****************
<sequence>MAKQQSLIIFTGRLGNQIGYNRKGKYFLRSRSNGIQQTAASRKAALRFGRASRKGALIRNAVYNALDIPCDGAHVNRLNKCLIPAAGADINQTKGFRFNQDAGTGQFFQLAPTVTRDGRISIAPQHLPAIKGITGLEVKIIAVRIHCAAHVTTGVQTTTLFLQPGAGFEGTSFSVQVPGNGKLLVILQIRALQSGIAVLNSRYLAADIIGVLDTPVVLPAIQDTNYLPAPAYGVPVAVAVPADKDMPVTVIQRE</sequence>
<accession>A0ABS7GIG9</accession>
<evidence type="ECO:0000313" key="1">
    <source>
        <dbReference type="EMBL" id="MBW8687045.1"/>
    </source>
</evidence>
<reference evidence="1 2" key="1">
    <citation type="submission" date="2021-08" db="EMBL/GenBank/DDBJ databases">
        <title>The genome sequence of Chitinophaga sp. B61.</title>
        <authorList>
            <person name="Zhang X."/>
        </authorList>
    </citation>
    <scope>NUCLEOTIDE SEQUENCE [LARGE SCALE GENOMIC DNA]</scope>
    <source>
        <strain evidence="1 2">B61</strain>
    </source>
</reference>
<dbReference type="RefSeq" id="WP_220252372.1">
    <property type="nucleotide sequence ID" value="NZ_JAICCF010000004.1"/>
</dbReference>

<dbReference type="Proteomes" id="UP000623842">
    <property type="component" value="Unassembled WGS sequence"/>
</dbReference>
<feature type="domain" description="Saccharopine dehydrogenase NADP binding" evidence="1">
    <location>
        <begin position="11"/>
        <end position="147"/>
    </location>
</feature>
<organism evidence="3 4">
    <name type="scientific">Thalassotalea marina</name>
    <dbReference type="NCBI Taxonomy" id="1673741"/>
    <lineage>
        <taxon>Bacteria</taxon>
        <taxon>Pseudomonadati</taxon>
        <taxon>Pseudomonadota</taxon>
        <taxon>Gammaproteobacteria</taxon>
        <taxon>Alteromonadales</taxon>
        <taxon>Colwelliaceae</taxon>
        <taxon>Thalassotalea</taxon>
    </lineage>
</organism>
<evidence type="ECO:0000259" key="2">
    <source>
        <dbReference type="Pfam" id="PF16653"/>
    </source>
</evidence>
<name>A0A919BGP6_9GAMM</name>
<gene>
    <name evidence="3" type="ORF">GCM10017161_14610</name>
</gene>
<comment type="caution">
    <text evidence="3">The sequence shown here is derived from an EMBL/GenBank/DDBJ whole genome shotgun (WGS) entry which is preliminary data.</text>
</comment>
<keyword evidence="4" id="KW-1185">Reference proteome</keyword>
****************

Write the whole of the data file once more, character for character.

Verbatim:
<sequence>MAKQQSLIIFTGRLGNQIGYNRKGKYFLRSRSNGIQQTAASRKAALRFGRASRKGALIRNAVYNALDIPCDGAHVNRLNKCLIPAAGADINQTKGFRFNQDAGTGQFFQLAPTVTRDGRISIAPQHLPAIKGITGLEVKIIAVRIHCAAHVTTGVQTTTLFLQPGAGFEGTSFSVQVPGNGKLLVILQIRALQSGIAVLNSRYLAADIIGVLDTPVVLPAIQDTNYLPAPAYGVPVAVAVPADKDMPVTVIQRE</sequence>
<accession>A0ABS7GIG9</accession>
<evidence type="ECO:0000313" key="1">
    <source>
        <dbReference type="EMBL" id="MBW8687045.1"/>
    </source>
</evidence>
<reference evidence="1 2" key="1">
    <citation type="submission" date="2021-08" db="EMBL/GenBank/DDBJ databases">
        <title>The genome sequence of Chitinophaga sp. B61.</title>
        <authorList>
            <person name="Zhang X."/>
        </authorList>
    </citation>
    <scope>NUCLEOTIDE SEQUENCE [LARGE SCALE GENOMIC DNA]</scope>
    <source>
        <strain evidence="1 2">B61</strain>
    </source>
</reference>
<dbReference type="RefSeq" id="WP_220252372.1">
    <property type="nucleotide sequence ID" value="NZ_JAICCF010000004.1"/>
</dbReference>

<dbReference type="Proteomes" id="UP000623842">
    <property type="component" value="Unassembled WGS sequence"/>
</dbReference>
<feature type="domain" description="Saccharopine dehydrogenase NADP binding" evidence="1">
    <location>
        <begin position="11"/>
        <end position="147"/>
    </location>
</feature>
<organism evidence="3 4">
    <name type="scientific">Thalassotalea marina</name>
    <dbReference type="NCBI Taxonomy" id="1673741"/>
    <lineage>
        <taxon>Bacteria</taxon>
        <taxon>Pseudomonadati</taxon>
        <taxon>Pseudomonadota</taxon>
        <taxon>Gammaproteobacteria</taxon>
        <taxon>Alteromonadales</taxon>
        <taxon>Colwelliaceae</taxon>
        <taxon>Thalassotalea</taxon>
    </lineage>
</organism>
<evidence type="ECO:0000259" key="2">
    <source>
        <dbReference type="Pfam" id="PF16653"/>
    </source>
</evidence>
<name>A0A919BGP6_9GAMM</name>
<gene>
    <name evidence="3" type="ORF">GCM10017161_14610</name>
</gene>
<comment type="caution">
    <text evidence="3">The sequence shown here is derived from an EMBL/GenBank/DDBJ whole genome shotgun (WGS) entry which is preliminary data.</text>
</comment>
<keyword evidence="4" id="KW-1185">Reference proteome</keyword>